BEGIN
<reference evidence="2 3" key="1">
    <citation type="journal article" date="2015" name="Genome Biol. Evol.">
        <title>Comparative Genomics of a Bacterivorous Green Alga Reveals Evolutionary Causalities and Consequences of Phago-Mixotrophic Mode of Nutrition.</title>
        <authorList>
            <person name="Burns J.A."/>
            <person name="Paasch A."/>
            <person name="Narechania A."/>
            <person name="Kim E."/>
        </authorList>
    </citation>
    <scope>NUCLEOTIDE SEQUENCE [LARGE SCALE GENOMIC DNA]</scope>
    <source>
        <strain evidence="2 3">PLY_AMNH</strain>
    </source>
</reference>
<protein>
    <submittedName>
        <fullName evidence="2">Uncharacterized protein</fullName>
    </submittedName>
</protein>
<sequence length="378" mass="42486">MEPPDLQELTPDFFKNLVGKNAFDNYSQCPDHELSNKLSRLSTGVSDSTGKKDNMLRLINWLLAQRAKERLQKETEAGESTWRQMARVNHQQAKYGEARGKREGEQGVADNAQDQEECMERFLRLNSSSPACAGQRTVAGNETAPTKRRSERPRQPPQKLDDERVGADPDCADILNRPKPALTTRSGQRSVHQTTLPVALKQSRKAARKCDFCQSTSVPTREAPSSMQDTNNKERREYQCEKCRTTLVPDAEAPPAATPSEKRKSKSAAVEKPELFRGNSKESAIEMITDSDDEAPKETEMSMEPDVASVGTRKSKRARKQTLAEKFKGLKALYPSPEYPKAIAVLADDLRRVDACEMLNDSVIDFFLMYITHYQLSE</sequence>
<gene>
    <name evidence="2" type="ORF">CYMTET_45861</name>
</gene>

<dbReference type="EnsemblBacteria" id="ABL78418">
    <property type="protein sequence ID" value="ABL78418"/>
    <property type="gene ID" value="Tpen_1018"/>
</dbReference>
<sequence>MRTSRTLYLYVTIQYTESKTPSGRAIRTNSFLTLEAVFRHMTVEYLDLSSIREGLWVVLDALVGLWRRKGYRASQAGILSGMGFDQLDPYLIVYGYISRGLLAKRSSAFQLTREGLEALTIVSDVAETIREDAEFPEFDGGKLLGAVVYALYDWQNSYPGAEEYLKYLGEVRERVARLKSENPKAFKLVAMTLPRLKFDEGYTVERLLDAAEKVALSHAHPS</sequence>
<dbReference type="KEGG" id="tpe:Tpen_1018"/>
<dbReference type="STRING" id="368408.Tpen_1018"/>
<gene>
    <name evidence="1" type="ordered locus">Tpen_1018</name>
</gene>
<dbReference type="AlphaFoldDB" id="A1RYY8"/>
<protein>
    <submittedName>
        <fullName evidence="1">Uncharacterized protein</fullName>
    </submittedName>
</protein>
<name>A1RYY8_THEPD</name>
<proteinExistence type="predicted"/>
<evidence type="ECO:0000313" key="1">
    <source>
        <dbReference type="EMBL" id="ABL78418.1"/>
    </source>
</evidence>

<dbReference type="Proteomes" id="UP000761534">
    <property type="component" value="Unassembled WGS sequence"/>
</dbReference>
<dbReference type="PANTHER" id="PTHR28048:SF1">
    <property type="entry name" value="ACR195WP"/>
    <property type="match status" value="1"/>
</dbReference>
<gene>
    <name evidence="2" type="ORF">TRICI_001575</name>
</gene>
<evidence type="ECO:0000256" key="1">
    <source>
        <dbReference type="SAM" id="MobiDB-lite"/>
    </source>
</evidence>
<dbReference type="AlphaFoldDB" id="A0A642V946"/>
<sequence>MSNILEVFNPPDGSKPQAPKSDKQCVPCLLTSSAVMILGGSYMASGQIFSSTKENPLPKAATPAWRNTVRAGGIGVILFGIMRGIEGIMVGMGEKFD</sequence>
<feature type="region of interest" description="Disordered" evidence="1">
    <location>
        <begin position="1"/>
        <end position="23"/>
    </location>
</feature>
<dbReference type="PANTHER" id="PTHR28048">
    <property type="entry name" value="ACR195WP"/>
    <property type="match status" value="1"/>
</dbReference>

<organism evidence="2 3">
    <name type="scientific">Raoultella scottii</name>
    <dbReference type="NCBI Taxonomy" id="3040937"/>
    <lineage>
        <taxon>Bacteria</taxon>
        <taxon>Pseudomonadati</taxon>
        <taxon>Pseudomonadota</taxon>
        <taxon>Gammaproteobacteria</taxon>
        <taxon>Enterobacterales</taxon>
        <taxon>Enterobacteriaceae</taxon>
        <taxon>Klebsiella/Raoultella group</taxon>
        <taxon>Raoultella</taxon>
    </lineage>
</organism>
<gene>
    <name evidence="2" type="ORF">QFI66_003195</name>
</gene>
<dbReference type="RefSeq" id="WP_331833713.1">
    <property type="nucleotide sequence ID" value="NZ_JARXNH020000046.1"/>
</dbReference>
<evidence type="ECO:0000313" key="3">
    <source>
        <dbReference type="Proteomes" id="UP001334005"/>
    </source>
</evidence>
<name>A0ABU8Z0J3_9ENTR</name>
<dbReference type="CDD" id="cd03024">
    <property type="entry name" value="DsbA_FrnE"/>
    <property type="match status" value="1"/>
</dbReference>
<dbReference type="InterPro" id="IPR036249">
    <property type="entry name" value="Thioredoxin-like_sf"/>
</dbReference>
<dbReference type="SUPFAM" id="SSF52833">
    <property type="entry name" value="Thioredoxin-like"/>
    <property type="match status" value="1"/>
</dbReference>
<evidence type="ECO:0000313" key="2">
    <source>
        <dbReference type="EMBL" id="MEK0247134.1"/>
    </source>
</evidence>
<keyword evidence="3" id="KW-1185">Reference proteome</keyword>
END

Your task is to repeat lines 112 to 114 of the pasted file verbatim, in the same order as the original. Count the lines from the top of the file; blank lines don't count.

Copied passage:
<evidence type="ECO:0000313" key="2">
    <source>
        <dbReference type="EMBL" id="MEK0247134.1"/>